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Physical loss and modification of Southern Great Plains playas

Authors
Journal
Journal of Environmental Management
0301-4797
Publisher
Elsevier
Publication Date
Volume
112
Identifiers
DOI: 10.1016/j.jenvman.2012.07.014
Keywords
  • Conservation
  • Functional Loss
  • Historical Numbers
  • Playa Wetlands
  • Sediment Accretion
  • Southern Great Plains
Disciplines
  • Agricultural Science
  • Biology
  • Ecology
  • Mathematics

Abstract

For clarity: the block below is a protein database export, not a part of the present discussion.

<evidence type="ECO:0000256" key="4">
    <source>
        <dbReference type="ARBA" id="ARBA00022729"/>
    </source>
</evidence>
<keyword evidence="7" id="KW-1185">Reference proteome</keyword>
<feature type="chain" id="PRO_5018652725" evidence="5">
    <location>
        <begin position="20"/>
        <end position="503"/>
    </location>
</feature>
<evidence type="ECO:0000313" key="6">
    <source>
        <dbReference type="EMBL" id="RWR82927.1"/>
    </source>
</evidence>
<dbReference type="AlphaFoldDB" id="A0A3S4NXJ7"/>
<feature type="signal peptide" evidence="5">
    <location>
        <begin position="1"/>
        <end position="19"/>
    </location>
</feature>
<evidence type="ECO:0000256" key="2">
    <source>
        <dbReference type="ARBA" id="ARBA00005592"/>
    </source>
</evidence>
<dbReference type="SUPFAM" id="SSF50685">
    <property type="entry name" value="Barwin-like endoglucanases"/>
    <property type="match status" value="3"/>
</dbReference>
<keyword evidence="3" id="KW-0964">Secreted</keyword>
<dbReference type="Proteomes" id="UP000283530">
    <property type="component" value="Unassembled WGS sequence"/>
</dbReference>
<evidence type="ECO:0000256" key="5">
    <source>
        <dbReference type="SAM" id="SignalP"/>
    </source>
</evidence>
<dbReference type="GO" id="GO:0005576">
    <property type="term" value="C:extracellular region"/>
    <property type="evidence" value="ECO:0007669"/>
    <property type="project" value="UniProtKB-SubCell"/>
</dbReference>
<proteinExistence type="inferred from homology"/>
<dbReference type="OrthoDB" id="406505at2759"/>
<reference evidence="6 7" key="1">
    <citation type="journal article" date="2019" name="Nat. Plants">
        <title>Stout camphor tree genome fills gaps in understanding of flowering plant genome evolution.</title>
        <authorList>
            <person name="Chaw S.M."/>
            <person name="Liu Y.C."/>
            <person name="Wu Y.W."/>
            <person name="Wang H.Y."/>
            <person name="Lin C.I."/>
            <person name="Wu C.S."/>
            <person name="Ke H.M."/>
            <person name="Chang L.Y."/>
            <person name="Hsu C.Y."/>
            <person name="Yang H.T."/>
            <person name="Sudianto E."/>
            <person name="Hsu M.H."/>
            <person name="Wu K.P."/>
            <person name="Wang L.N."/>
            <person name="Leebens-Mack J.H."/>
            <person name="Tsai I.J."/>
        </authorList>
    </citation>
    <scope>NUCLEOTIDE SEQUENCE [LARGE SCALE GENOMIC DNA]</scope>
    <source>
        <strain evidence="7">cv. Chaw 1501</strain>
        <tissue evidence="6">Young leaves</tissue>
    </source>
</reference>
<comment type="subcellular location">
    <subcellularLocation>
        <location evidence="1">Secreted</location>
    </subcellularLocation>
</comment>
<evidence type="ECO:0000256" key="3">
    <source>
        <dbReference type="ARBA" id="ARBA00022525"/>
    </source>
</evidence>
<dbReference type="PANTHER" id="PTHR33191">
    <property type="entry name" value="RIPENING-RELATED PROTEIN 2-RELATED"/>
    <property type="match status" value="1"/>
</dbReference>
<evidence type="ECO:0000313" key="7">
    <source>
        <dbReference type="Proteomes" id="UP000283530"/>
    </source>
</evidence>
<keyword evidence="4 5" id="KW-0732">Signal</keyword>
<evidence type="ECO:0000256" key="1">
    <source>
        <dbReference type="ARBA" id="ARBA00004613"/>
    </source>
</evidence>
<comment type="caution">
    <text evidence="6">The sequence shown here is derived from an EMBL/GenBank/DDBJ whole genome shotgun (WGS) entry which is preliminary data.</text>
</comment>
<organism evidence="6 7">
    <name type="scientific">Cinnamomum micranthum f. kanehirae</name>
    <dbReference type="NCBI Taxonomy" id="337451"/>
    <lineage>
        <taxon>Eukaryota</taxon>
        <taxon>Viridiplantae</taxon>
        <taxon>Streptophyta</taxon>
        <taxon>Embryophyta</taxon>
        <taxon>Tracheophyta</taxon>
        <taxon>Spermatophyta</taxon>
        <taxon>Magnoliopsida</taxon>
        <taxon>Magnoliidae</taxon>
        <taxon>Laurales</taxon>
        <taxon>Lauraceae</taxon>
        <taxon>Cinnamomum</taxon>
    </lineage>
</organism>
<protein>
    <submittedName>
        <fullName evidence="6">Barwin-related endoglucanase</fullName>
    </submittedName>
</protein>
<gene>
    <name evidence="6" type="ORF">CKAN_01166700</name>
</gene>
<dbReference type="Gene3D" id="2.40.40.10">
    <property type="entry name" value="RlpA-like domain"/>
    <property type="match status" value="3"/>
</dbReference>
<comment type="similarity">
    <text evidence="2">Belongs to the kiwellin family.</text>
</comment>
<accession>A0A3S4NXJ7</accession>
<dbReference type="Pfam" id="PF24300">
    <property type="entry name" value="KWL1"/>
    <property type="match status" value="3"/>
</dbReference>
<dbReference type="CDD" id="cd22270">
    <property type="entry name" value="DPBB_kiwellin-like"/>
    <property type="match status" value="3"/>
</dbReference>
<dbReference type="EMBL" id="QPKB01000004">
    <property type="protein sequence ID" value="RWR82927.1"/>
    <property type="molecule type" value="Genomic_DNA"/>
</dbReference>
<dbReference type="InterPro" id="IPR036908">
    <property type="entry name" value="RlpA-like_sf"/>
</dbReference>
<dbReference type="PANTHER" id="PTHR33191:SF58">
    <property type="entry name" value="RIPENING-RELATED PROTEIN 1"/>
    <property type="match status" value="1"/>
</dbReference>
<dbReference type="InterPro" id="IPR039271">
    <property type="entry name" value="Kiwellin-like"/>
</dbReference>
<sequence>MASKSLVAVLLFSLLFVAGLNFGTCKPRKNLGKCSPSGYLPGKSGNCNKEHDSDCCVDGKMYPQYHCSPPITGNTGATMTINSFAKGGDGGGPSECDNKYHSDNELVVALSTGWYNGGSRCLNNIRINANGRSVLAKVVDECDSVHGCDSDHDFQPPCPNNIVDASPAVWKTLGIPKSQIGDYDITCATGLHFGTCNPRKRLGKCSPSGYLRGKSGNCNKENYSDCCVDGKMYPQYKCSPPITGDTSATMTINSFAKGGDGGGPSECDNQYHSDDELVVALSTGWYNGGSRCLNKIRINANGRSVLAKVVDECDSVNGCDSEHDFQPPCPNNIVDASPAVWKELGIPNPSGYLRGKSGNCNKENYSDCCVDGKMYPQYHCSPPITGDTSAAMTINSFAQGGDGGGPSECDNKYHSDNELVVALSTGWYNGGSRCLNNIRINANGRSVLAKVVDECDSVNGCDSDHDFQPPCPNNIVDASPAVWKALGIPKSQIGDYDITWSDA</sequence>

Abstract Playas are the primary wetland system in the Southern Great Plains (SGP) of North America providing critical stopover habitats for migratory birds in the Western Hemisphere. Collectively, these wetlands form the keystone ecosystem in this region supporting biodiversity for North America and provide habitat for native plants and animals that are essential for maintenance of international biological diversity along with other local and regional ecological services. Large-scale landscape changes in this region, primarily as a result of agriculturally-based anthropogenic impacts, threaten playas with functional loss and physical extinction. These impacts are not considered in current estimates of the number of extant functional playas, leading to biased estimates by groups or agencies extrapolating research or monitoring results, conducting conservation planning, and modeling impacts of future climate change. Using a combination of stochastic and empirical data, we identified impacts to playas and playa watersheds and quantified the extent and rate of these impacts relative to physical loss. Only 0.2% of playas had no wetland or watershed modification and we conservatively estimate that 17% of playas recently existing on the landscape no longer are represented by an apparent depression. With the inclusion of sediment volume estimates where ≥100% of the volume of original differentiated playa soil has been filled, 60% or 16,855 playas have been physically lost from the SGP despite a continued presence of a depression. Data also show that small playas are being lost more rapidly than larger ones; the average size (±SE) of extant playas has increased from 7.5 ± 0.47 to 8.5 ± 0.55 ha. The reduced ecological condition of 95.3% of playas remaining on the landscape exceeds historical predictions of a maximum 85% of playas ever being modified. Given the results of this study these changes can now be accounted for, resulting in more informed management and conservation of playas and bring awareness to the urgency of implementation of effective conservation measures for playas and the species that depend on this keystone ecosystem.

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